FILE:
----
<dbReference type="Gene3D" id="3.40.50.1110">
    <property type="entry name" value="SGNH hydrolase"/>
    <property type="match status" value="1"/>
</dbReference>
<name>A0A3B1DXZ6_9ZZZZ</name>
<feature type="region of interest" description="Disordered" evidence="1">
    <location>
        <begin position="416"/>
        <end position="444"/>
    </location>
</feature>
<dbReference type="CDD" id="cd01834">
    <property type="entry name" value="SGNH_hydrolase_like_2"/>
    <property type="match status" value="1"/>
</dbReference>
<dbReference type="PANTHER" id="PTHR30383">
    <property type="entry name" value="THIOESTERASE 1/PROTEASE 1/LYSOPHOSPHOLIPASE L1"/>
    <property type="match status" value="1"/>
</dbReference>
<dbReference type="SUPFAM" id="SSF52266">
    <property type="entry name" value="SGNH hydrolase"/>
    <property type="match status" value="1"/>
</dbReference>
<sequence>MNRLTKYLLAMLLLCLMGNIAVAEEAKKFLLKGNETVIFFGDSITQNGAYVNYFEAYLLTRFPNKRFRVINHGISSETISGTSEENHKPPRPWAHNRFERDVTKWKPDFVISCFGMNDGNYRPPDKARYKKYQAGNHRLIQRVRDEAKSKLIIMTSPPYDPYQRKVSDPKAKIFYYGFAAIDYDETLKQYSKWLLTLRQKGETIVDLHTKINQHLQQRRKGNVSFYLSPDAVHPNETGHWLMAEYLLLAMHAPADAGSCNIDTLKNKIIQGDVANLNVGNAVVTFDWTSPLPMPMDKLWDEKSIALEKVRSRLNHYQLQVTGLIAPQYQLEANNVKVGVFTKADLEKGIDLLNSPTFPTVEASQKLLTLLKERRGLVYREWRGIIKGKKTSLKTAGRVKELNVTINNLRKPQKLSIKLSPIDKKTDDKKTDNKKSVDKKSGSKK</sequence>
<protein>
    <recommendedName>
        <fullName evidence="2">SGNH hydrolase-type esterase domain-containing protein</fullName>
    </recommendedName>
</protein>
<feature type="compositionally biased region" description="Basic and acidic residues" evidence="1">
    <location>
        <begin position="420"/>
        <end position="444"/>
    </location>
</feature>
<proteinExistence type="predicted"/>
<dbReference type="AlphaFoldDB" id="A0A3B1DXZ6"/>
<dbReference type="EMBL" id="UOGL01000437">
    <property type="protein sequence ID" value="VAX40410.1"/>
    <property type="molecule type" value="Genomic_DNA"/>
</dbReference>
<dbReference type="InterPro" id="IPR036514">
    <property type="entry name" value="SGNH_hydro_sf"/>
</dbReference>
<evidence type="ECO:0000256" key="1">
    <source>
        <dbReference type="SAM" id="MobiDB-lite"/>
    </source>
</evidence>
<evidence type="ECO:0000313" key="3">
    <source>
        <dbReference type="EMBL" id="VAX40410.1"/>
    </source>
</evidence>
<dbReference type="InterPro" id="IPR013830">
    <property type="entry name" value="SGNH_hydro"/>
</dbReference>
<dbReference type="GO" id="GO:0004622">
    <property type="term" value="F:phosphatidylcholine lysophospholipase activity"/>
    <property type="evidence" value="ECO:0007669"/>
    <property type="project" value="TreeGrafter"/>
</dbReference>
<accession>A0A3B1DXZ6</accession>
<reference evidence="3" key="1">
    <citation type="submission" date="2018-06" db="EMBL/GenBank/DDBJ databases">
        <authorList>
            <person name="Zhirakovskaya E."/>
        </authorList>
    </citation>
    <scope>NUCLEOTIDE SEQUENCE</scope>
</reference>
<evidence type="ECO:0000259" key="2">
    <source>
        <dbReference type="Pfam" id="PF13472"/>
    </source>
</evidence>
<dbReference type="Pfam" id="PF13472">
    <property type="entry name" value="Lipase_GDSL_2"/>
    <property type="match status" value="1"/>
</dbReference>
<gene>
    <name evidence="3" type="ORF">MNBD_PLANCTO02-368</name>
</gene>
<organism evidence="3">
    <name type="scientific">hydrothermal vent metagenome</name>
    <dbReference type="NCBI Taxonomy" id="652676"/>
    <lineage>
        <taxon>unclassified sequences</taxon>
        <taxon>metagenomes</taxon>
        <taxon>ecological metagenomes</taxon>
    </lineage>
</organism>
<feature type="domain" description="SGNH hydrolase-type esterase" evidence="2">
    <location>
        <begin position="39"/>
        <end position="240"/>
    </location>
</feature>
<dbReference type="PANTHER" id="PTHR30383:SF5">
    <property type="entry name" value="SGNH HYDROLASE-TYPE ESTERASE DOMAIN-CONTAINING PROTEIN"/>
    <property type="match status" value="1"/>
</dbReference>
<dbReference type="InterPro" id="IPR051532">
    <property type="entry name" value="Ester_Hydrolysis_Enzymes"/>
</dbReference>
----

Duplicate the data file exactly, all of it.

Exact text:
<dbReference type="Gene3D" id="3.40.50.1110">
    <property type="entry name" value="SGNH hydrolase"/>
    <property type="match status" value="1"/>
</dbReference>
<name>A0A3B1DXZ6_9ZZZZ</name>
<feature type="region of interest" description="Disordered" evidence="1">
    <location>
        <begin position="416"/>
        <end position="444"/>
    </location>
</feature>
<dbReference type="CDD" id="cd01834">
    <property type="entry name" value="SGNH_hydrolase_like_2"/>
    <property type="match status" value="1"/>
</dbReference>
<dbReference type="PANTHER" id="PTHR30383">
    <property type="entry name" value="THIOESTERASE 1/PROTEASE 1/LYSOPHOSPHOLIPASE L1"/>
    <property type="match status" value="1"/>
</dbReference>
<dbReference type="SUPFAM" id="SSF52266">
    <property type="entry name" value="SGNH hydrolase"/>
    <property type="match status" value="1"/>
</dbReference>
<sequence>MNRLTKYLLAMLLLCLMGNIAVAEEAKKFLLKGNETVIFFGDSITQNGAYVNYFEAYLLTRFPNKRFRVINHGISSETISGTSEENHKPPRPWAHNRFERDVTKWKPDFVISCFGMNDGNYRPPDKARYKKYQAGNHRLIQRVRDEAKSKLIIMTSPPYDPYQRKVSDPKAKIFYYGFAAIDYDETLKQYSKWLLTLRQKGETIVDLHTKINQHLQQRRKGNVSFYLSPDAVHPNETGHWLMAEYLLLAMHAPADAGSCNIDTLKNKIIQGDVANLNVGNAVVTFDWTSPLPMPMDKLWDEKSIALEKVRSRLNHYQLQVTGLIAPQYQLEANNVKVGVFTKADLEKGIDLLNSPTFPTVEASQKLLTLLKERRGLVYREWRGIIKGKKTSLKTAGRVKELNVTINNLRKPQKLSIKLSPIDKKTDDKKTDNKKSVDKKSGSKK</sequence>
<protein>
    <recommendedName>
        <fullName evidence="2">SGNH hydrolase-type esterase domain-containing protein</fullName>
    </recommendedName>
</protein>
<feature type="compositionally biased region" description="Basic and acidic residues" evidence="1">
    <location>
        <begin position="420"/>
        <end position="444"/>
    </location>
</feature>
<proteinExistence type="predicted"/>
<dbReference type="AlphaFoldDB" id="A0A3B1DXZ6"/>
<dbReference type="EMBL" id="UOGL01000437">
    <property type="protein sequence ID" value="VAX40410.1"/>
    <property type="molecule type" value="Genomic_DNA"/>
</dbReference>
<dbReference type="InterPro" id="IPR036514">
    <property type="entry name" value="SGNH_hydro_sf"/>
</dbReference>
<evidence type="ECO:0000256" key="1">
    <source>
        <dbReference type="SAM" id="MobiDB-lite"/>
    </source>
</evidence>
<evidence type="ECO:0000313" key="3">
    <source>
        <dbReference type="EMBL" id="VAX40410.1"/>
    </source>
</evidence>
<dbReference type="InterPro" id="IPR013830">
    <property type="entry name" value="SGNH_hydro"/>
</dbReference>
<dbReference type="GO" id="GO:0004622">
    <property type="term" value="F:phosphatidylcholine lysophospholipase activity"/>
    <property type="evidence" value="ECO:0007669"/>
    <property type="project" value="TreeGrafter"/>
</dbReference>
<accession>A0A3B1DXZ6</accession>
<reference evidence="3" key="1">
    <citation type="submission" date="2018-06" db="EMBL/GenBank/DDBJ databases">
        <authorList>
            <person name="Zhirakovskaya E."/>
        </authorList>
    </citation>
    <scope>NUCLEOTIDE SEQUENCE</scope>
</reference>
<evidence type="ECO:0000259" key="2">
    <source>
        <dbReference type="Pfam" id="PF13472"/>
    </source>
</evidence>
<dbReference type="Pfam" id="PF13472">
    <property type="entry name" value="Lipase_GDSL_2"/>
    <property type="match status" value="1"/>
</dbReference>
<gene>
    <name evidence="3" type="ORF">MNBD_PLANCTO02-368</name>
</gene>
<organism evidence="3">
    <name type="scientific">hydrothermal vent metagenome</name>
    <dbReference type="NCBI Taxonomy" id="652676"/>
    <lineage>
        <taxon>unclassified sequences</taxon>
        <taxon>metagenomes</taxon>
        <taxon>ecological metagenomes</taxon>
    </lineage>
</organism>
<feature type="domain" description="SGNH hydrolase-type esterase" evidence="2">
    <location>
        <begin position="39"/>
        <end position="240"/>
    </location>
</feature>
<dbReference type="PANTHER" id="PTHR30383:SF5">
    <property type="entry name" value="SGNH HYDROLASE-TYPE ESTERASE DOMAIN-CONTAINING PROTEIN"/>
    <property type="match status" value="1"/>
</dbReference>
<dbReference type="InterPro" id="IPR051532">
    <property type="entry name" value="Ester_Hydrolysis_Enzymes"/>
</dbReference>